MY CAT IS AN ALIEN
Of course MCIAA's stuff is drenched in space references (which they explain nicely here), but they don't really play space rock - more like space noise, or heavy atmopshere - i.e. they're not making music so much as they're building environments. Each track is filled with windy drones, percussive mysteries, distant oscillations, and unidentified events, and sounds less like a collection of sounds than a document of a place, some outer region made of natural reverberations, intelligent transmissions, and unknown phenomena. The "Jupiter and Beyond the Infinite" moment comes on disc two's 40-minute "Into the Sombrero Galaxy," whose metallic whine is so overwhelming you can practically see Bowman's color-reflecting helmet shaking in the speakers. I wish I could further describe this set's massive weight, but I'm too bleary - just check out the track below (and some killer live footage via E.P.) and if you still need more explanation, I'm not sure I'll ever be sharp enough to oblige.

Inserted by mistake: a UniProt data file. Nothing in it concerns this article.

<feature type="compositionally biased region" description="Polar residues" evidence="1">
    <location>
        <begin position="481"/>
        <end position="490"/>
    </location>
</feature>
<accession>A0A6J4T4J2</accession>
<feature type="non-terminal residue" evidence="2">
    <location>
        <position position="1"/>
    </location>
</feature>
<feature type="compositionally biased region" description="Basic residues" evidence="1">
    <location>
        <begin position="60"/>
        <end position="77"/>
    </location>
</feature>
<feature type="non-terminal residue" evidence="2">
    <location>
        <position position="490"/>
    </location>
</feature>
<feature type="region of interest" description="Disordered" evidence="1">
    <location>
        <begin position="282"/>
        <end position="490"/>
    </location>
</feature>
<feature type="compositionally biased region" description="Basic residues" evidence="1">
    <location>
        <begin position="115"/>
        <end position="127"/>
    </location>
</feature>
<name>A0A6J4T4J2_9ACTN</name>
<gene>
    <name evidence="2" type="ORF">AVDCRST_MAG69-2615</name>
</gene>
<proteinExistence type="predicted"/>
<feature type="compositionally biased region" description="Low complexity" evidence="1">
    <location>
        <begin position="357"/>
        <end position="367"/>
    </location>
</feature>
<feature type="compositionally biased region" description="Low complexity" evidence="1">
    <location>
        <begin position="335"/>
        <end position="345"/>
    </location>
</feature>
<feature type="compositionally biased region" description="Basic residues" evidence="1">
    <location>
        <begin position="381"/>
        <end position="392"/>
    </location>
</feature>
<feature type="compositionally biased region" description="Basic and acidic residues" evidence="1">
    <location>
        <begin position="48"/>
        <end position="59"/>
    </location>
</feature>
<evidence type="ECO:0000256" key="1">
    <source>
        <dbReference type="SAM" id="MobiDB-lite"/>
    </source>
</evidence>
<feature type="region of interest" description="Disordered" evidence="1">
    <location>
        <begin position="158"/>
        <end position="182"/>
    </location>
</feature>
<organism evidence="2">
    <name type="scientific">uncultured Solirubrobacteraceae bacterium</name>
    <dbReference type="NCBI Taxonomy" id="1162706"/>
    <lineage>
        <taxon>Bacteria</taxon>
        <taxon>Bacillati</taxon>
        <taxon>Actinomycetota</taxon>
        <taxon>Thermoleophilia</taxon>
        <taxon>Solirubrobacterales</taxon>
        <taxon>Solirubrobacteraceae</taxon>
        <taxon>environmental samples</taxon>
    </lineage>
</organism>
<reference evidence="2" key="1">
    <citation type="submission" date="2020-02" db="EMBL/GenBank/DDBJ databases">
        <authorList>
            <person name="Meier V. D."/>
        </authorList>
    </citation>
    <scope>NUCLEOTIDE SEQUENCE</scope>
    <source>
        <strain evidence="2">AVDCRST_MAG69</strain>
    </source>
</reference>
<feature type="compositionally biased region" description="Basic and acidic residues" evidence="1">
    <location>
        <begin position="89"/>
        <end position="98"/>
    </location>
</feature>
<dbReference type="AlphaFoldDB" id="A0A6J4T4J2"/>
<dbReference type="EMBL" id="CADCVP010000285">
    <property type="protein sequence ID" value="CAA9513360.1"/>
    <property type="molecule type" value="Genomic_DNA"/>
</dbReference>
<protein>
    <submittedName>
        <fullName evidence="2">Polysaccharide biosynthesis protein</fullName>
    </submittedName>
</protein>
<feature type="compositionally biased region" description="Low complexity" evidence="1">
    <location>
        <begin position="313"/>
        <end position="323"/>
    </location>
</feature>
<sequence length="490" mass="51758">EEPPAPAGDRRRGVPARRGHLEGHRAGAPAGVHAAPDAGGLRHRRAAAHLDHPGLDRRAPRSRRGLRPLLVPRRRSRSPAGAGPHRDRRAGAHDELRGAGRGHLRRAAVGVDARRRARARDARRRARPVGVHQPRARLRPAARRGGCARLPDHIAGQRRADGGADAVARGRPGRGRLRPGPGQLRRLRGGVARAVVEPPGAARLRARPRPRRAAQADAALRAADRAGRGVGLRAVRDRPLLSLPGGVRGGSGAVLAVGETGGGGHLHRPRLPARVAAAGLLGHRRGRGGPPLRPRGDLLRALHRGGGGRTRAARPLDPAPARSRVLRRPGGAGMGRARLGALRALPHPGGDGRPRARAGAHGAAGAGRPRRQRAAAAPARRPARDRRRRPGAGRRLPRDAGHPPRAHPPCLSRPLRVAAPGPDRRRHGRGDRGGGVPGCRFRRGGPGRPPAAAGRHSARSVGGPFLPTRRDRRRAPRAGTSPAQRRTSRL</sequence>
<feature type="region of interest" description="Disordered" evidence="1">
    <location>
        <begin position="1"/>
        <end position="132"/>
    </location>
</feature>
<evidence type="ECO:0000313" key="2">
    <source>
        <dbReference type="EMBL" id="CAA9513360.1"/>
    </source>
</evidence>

I've also been blessed with a digital version of vol. 7 of MCIAA's From the Earth to the Spheres collab series (each of which feature an MCIAA side and a guest side, the guests this time being Christian Marclay and Okkyung Lee, who provide an exhiliarating 20-minute jolt of ripped vinyl and torn strings). The LP is super limited, but apparently a CD version is coming out soon via Opax. The MCIAA side begins quietly, with two notes plucked out through a muffled haze, but eventually radio fog, screeching fuzz, and blurted feedback all emerge, culminating in a hypnotic locked groove of high-pitched skippage. An even newer CD on the mighty Important is imminent, and there's still tons of back catalogue to seek out - give them a few more years and MCIAA could easily be, like, I dunno, the Dead C. of this whatever-ish era...